And there was another reason for mistrust. If a memory wasn’t a thing but a memory of a memory of a memory, mirrors set in parallel, then what the brain told you now about what it claimed had happened then would be coloured by what had happened in between. It was like a country remembering its history; the past was never just the past, it was what made the present able to live with itself. The same went for individuals, though the process obviously wasn’t straightforward. – that’s how history became a tool, both in global and our personal view, it cannot possibly be objective and is always filtered through things that happened ‘in between’
And there was a logical consequence of this, which became part of Martha’s creed: after the age of twenty-five, you were not allowed to blame anything on your parents. Of course, it didn’t apply if your parents had done something terrible – had raped and murdered you and stolen all your money and sold you into prostitution – but in the average course of an average life, if you were averagely competent and averagely intelligent, and more so if you were more so, then you were not allowed to blame your parents. Of course you did, there were times when it was just too tempting.
‘Tell me, do you agree that women are more cynical than men?’
Martha thought for a few seconds. ‘Well, women have traditionally accommodated themselves to men’s needs. Men;s needs being,of course, double. You put us on a pedestal in order to look up our skirts. When you wanted models of purity and spiritual value, something to idealize while you were away tiling the soil or killing the enemy, we accommodated ourselves. If you now ant us to be cynical and disillusioned I dare say we can accommodate ourselves to that as well. Though of course we may not mean it, any more than we meant it before. We might just be being cynical about being cynical.’ – lovely! Cynical about being cynical, yum. And so bitter at that.
‘[…]Once there was only the world, directly lived. Now there is the representation – let me fracture that word, the re-presentation – of the world. It is not a substitute for that plain and primitive world, but an enhancement and enrichment, an ironisation and summation of hat world. This is where we live today. […]’ – the book discussed the issue of original and a copy pretty deeply, but I think this sums up well one side of the argument, the one that is rarely allowed into public debate, that takes the superiority of the original for granted, as if it was a moral value.
It seemed to Dr Max positively unpatriotic to know so little about the origins and forging of your nation. And yet, therein lay the immediate paradox: that patriotism’s most eager bedfellow was ignorance, not knowledge. – how true, how sad, how very very current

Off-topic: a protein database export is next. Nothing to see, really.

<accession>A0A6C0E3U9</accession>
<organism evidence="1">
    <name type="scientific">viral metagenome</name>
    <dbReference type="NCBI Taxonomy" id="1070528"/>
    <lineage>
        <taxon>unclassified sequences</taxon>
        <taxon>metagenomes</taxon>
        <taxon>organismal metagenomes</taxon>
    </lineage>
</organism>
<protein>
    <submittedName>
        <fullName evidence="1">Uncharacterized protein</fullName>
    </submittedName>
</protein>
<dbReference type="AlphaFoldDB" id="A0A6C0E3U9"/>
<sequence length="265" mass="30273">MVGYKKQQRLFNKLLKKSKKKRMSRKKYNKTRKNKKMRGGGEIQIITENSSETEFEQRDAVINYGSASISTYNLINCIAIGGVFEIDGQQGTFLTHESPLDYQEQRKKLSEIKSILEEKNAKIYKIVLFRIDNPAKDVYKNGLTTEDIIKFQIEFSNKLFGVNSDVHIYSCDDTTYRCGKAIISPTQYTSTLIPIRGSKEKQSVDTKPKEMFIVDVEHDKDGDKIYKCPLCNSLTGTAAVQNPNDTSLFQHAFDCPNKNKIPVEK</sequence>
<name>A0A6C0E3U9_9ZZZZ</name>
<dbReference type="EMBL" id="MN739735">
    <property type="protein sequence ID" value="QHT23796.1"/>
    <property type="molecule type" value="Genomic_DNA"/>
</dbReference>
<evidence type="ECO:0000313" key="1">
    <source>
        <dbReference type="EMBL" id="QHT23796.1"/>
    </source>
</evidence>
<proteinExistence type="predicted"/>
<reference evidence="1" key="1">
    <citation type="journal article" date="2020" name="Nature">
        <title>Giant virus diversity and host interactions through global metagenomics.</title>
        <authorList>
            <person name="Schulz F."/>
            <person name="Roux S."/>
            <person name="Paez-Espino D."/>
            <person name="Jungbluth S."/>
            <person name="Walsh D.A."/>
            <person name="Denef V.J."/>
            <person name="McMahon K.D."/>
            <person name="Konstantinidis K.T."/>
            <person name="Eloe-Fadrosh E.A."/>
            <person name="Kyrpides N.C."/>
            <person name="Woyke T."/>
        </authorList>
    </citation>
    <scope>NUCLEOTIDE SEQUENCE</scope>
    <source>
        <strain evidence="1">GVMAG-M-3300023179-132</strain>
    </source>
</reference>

He was particularly pleased to have introduced the idea of crisis. Of course there wasn’t one, at least not for the moment. But no legislator, from tinpot Island councillor to President of the Unites States, could be seen denying that there was a crisis if someone said there was one. It looked like idleness or incompetence. So now, officially, there was a crisis. – it’s been a while since I’ve seen a politician denying a crisis, but then I managed to completely cut off my contact with anything political.
– So, Martha, what are you after? You can tell me.
– What am I after? I don’t know. Perhaps a recognition that life, despite everything, has a capacity for seriousness. Which has eluded me. As it eludes most people, probably. But still.
– Go on.
– Well, I suppose life must be more serious if it has a structure, if there’s something larger out there than yourself.
– Nice and diplomatic, Martha. Banal, too. Triumphantly meaningless. Try again.
– All right. If life is a triviality, then despair is the only option.
– Better, Martha. Much better. Unless what you’re meaning is that you’ve decided to seek God as a way of avoiding antidepressants.
Could you reinvent innocence? Or was it always constructed, grafted on the old disbelief? Were the children’s faces proof of this renewable innocence – or was that just sentimentality?
My review of England, England
Photo by Violetta Kaszubowska @ vkphotospace
4 thoughts on “England, England – Julian Barnes – Quotes”
He’s one of my favourite authors!
I’ve never read him before but these selections are making me rethink that! Very smart observations.
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Yes, for he’s one of those authors that speak more to my intellect than my emotions. I only read 3 of his books so far and liked all of them. Give it a shot when you have a chance 🙂
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